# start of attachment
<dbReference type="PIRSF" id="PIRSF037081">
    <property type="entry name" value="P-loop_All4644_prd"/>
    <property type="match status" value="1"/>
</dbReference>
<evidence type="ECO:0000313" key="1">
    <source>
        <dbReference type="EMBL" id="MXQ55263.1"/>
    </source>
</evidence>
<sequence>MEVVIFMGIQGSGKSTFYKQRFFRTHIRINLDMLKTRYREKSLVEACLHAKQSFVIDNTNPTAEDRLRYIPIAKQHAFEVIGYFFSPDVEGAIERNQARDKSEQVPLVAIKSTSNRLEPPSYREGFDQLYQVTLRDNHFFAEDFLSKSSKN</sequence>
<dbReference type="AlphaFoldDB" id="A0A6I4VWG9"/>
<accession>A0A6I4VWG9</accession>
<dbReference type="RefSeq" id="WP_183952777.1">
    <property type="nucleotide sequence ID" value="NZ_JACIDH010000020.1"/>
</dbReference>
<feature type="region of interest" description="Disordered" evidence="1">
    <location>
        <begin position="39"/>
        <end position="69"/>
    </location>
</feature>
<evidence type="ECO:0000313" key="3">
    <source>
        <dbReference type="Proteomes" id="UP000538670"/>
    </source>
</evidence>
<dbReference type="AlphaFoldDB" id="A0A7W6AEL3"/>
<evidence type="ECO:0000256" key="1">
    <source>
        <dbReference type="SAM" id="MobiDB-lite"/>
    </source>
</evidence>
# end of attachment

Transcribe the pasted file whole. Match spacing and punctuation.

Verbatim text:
<dbReference type="PIRSF" id="PIRSF037081">
    <property type="entry name" value="P-loop_All4644_prd"/>
    <property type="match status" value="1"/>
</dbReference>
<evidence type="ECO:0000313" key="1">
    <source>
        <dbReference type="EMBL" id="MXQ55263.1"/>
    </source>
</evidence>
<sequence>MEVVIFMGIQGSGKSTFYKQRFFRTHIRINLDMLKTRYREKSLVEACLHAKQSFVIDNTNPTAEDRLRYIPIAKQHAFEVIGYFFSPDVEGAIERNQARDKSEQVPLVAIKSTSNRLEPPSYREGFDQLYQVTLRDNHFFAEDFLSKSSKN</sequence>
<dbReference type="AlphaFoldDB" id="A0A6I4VWG9"/>
<accession>A0A6I4VWG9</accession>
<dbReference type="RefSeq" id="WP_183952777.1">
    <property type="nucleotide sequence ID" value="NZ_JACIDH010000020.1"/>
</dbReference>
<feature type="region of interest" description="Disordered" evidence="1">
    <location>
        <begin position="39"/>
        <end position="69"/>
    </location>
</feature>
<evidence type="ECO:0000313" key="3">
    <source>
        <dbReference type="Proteomes" id="UP000538670"/>
    </source>
</evidence>
<dbReference type="AlphaFoldDB" id="A0A7W6AEL3"/>
<evidence type="ECO:0000256" key="1">
    <source>
        <dbReference type="SAM" id="MobiDB-lite"/>
    </source>
</evidence>